Tuesday, November 15, 2016

Doctor PatientPatient experience is an important indicator in assessing hospital and clinic performance. Altarum has been involved in the design, administration, and analysis of several patient experience surveys, particularly within the military health system. Understanding the implications of the data generated from these surveys can do much more than tell us whether patients were pleased with the magazine selection in the clinic waiting room...

Why does patient satisfaction matter?

Because it is strongly correlated with quality of care and better patient outcomes. A growing body of evidence suggests a link between patient experience and quality and safety of health care.1–3 In their 2010 examination of the relationship between Hospital Consumer Assessment of Healthcare Providers and Systems (HCAHPS) scores and technical measures of quality and safety, Isaac et al. (2010) found that patients’ overall hospital rating and willingness to recommend the hospital had “strong relationships with technical performance in all medical conditions and surgical care.” Similarly, Anhang Price, and colleagues (2014) found that improved patient satisfaction is associated with increased levels of adherence to recommended prevention and treatment processes, improved clinical outcomes, better patient safety within hospitals, and lowered need for health care utilization. Studies have found significant links between patients’ ratings of their clinical experience and surgical outcomes4,5, patient safety measures6, and mortality5. Other studies have found associations between patient satisfaction and staff cultural competency7 and levels of patient staffing3,8. Thus, the experiences that patients report carry significant weight, as they can serve as an indicator of the actual quality of the care they receive. 

What do we know about patient satisfaction data?

Different cohorts tend to respond differently to patient satisfaction surveys. Specifically, studies have found that age, income, gender, geographic location, and race all have an impact on how patients report on their health care experiences. 9–12 For example, older populations (65 to 80 years old) have a tendency to report higher ratings of patient satisfaction. 13 Our recent work found a similar phenomenon—there was a significant difference between the patient satisfaction scores of our oldest patients when compared to those of our youngest. The reasons for these variations have not been determined, although several possible explanations have been proposed: older individuals may be less critical of medical services because they have lived through decades of health system improvements, and thus appreciate recent innovations. Or, they may have developed stronger relationships with their doctors over time, leading to higher provider ratings. It is also possible that the older medical model, in which the emphasis is on the physician’s authority to diagnose and treat, rather than work with the patient as a partner in his/her own health care, leads older individuals to have different expectations of how their providers should communicate with them, and subsequently affects how they report their patient experiences. While patients come from a variety of backgrounds, and each experiences the health care system in their own unique ways, the quality of those experiences as a collective are still correlated to measures of the quality of a health care system.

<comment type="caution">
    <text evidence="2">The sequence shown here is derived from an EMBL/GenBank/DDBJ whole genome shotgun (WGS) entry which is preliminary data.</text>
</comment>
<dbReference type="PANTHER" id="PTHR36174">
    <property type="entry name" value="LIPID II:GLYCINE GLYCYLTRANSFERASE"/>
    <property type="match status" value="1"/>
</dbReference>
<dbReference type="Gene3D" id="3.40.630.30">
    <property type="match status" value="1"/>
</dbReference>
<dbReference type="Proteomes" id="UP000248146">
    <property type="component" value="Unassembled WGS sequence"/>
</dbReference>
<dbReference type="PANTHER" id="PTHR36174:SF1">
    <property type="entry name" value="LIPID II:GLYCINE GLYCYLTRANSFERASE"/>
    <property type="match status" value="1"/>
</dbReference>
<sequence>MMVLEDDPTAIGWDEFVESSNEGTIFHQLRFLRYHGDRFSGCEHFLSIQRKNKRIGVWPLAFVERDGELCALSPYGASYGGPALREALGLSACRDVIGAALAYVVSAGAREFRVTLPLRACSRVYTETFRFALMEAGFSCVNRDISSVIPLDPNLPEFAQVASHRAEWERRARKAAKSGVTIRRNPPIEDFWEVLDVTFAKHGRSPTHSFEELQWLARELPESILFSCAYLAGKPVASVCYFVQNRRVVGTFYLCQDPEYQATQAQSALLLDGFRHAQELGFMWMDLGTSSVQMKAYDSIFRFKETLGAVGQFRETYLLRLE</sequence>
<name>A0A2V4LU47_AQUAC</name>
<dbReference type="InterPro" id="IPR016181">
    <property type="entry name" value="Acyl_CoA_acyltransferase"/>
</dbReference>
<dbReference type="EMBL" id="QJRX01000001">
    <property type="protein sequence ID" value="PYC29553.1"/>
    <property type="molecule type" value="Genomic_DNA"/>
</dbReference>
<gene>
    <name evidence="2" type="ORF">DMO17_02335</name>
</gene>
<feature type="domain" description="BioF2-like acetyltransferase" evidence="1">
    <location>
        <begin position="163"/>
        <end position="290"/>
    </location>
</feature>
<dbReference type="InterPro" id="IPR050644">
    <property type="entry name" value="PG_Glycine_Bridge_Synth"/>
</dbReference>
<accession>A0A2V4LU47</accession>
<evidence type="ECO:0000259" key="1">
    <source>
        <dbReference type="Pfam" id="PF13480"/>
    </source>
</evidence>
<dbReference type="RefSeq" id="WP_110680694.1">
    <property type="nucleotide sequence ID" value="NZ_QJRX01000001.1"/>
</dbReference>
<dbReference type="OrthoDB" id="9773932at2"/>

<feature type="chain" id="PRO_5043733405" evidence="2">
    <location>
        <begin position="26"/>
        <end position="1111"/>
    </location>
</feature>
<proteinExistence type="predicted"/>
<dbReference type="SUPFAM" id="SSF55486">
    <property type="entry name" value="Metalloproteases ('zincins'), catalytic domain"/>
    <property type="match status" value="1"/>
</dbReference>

What matters most to patients?